Income tax is the responsibility of the UK Government and is collected and managed by HMRC.
However, the Scotland Act 2012 gave the Scottish Parliament the power to set a different rate of income tax in Scotland, known as the Scottish Rate of Income Tax (SRIT). This took effect from 6 April 2016.
Scotland Act 2016 extended these powers, enabling the Scottish Parliament to set the tax band thresholds (excluding the personal allowance) as well as the rates. This applies to all non-savings, non-dividend income of Scottish taxpayers, and took effect from 6 April 2017.
Income tax is not a devolved tax. HMRC continues to be responsible for the collection and management of income tax in Scotland, which includes the identification of Scottish taxpayers. The Scottish Income Tax collected by HMRC is paid to the Scottish Government.
The following changes have been proposed in the budget 2021 statement from Kate Forbes, applicable for the 2021/2022 tax year.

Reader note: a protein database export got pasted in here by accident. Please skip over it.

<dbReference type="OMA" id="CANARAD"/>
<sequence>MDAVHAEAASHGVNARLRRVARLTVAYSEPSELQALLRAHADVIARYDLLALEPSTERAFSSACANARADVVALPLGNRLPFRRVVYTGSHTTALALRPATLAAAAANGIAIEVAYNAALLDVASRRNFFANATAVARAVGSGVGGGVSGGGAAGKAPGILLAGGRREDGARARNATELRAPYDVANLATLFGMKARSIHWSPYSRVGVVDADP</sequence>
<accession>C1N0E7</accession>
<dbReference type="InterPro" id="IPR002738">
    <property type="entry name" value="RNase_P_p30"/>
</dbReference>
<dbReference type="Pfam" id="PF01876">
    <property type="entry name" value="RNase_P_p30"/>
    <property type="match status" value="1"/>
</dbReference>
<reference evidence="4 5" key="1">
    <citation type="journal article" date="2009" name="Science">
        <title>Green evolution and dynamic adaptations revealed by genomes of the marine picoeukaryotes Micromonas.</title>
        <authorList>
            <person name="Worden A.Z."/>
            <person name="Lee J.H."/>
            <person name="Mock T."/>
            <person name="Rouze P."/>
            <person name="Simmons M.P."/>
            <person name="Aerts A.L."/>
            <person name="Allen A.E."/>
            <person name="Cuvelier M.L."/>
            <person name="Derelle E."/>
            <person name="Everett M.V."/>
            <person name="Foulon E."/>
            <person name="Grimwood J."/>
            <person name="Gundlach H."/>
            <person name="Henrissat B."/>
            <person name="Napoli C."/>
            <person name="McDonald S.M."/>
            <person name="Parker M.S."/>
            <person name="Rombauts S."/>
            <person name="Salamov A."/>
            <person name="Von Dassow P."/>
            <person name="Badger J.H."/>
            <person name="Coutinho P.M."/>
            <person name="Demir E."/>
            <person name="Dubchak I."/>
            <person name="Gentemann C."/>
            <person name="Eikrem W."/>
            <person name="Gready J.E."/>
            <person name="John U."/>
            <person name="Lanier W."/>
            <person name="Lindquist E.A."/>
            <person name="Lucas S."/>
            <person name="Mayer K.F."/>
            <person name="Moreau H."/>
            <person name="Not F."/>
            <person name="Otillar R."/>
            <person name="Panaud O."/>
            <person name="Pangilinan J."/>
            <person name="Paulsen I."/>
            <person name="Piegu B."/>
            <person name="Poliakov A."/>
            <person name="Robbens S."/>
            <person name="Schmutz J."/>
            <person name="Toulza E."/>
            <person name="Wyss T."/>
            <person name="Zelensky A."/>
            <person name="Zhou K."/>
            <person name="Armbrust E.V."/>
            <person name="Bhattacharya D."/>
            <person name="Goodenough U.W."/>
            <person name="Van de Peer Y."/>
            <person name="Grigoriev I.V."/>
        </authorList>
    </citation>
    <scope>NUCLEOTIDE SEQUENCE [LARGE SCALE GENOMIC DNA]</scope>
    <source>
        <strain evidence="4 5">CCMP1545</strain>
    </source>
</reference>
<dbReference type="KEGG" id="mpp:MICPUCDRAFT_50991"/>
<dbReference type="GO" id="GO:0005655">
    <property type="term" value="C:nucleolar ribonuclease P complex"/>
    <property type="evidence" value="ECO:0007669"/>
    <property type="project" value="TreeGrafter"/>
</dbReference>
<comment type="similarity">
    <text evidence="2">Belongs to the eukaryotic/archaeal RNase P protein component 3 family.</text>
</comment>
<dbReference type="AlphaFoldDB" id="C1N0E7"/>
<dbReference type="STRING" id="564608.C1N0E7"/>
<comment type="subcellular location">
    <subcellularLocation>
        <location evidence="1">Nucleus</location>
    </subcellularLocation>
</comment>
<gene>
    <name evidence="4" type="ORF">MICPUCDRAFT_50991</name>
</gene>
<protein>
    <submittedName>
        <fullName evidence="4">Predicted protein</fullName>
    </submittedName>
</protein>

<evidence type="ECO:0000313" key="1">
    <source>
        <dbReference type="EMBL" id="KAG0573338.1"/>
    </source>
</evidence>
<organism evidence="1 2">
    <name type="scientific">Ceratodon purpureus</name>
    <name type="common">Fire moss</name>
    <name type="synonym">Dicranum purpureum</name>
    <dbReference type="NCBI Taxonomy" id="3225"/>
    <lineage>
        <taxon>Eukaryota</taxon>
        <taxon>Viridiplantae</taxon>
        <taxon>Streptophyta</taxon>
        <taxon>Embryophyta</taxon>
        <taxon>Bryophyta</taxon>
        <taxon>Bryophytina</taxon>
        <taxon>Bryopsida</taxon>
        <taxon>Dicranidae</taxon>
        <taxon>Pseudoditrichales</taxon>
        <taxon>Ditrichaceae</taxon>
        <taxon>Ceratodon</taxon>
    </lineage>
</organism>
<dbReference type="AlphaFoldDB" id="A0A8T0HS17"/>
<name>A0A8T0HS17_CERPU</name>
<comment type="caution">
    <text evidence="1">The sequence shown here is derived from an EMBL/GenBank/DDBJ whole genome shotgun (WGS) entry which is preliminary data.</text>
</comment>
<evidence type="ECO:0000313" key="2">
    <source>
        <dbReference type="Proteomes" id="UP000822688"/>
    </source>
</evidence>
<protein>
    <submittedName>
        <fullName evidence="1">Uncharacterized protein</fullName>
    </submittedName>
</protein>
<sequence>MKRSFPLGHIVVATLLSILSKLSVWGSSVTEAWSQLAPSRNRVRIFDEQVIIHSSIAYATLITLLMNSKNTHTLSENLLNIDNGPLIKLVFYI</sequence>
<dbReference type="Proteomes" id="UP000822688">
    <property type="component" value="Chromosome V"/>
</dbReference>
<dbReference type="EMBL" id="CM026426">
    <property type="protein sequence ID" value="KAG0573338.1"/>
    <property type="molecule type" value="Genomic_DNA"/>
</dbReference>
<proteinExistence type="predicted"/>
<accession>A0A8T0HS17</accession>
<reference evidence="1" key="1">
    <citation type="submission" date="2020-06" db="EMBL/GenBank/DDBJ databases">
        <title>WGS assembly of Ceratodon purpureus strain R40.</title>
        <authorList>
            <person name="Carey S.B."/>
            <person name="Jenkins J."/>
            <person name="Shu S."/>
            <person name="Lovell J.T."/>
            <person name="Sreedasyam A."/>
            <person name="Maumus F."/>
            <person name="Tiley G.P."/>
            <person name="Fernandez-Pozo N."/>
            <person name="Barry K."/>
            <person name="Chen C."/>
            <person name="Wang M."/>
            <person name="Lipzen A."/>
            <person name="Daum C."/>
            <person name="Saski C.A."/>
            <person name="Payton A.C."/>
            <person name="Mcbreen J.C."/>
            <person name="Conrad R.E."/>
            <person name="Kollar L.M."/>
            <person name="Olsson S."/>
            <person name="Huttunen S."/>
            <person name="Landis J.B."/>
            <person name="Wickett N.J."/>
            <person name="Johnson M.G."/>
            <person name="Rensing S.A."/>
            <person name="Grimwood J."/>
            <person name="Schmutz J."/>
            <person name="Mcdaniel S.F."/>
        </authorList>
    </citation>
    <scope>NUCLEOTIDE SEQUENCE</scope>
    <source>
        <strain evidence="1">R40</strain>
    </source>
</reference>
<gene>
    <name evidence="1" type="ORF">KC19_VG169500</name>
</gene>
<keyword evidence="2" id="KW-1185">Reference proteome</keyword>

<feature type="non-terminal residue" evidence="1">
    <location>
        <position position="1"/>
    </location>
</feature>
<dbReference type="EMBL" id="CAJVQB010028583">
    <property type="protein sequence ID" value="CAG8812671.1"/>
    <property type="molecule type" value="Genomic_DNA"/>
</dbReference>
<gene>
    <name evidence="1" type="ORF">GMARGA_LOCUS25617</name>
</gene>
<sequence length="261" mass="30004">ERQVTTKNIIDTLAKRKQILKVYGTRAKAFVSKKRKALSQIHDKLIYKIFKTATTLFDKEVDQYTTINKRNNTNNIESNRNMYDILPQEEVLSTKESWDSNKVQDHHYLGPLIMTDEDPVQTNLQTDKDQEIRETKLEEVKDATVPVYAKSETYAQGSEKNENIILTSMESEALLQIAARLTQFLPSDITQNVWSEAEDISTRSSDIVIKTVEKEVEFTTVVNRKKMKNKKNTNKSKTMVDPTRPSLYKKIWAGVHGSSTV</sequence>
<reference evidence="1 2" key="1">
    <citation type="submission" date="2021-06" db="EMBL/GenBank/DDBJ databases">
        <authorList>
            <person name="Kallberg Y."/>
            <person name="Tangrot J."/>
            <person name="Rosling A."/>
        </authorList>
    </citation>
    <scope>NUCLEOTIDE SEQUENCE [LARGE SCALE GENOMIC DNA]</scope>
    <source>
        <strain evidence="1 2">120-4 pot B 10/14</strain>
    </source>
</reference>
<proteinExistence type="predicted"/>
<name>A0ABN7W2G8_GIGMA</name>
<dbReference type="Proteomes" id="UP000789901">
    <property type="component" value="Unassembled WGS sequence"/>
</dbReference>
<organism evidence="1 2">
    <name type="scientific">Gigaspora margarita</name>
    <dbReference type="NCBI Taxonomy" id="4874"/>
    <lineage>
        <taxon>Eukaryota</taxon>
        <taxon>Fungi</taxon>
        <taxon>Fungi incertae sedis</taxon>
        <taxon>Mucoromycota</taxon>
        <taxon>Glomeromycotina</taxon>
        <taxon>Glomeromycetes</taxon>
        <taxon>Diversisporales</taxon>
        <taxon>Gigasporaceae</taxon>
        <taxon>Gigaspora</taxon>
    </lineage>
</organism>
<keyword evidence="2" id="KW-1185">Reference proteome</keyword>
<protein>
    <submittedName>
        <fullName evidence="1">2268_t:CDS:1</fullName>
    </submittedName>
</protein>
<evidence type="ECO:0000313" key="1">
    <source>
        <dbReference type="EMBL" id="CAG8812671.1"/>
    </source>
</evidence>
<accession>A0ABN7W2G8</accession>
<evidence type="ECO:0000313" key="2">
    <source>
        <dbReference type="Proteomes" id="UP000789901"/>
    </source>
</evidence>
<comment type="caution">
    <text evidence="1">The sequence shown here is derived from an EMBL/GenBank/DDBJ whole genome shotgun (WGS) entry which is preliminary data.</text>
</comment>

As a result, all Scottish taxpayers will pay slightly less Income Tax in 2021-22 than in 2020-21, based on their current income. Furthermore, based on our assumptions about the UK Budget on 3 March 2021, 54% of Scottish taxpayers will continue to pay less tax than if they lived in other parts of the UK in 2021-22. At a time when people across our country are dealing with the economic and social impacts brought on by the pandemic, this policy delivers the certainty and stability they need from the tax system.
When will the changes be applied?
At 16.15 28th January 2021 – HMRC confirmed that the changes are effective from Tuesday 6th April 2021. They have also confirmed the UK and Welsh changes which match the predictions provided by PAYadvice.UK and those will also be effective from 6th April 2021.
HMRC do state that once all rates and threshold have been approved by respective administrations, HMRC may need to carry out a later recoding exercise to include any relevant changes.
PAYadvice.UK 28/1/2021 updated 20/2/2021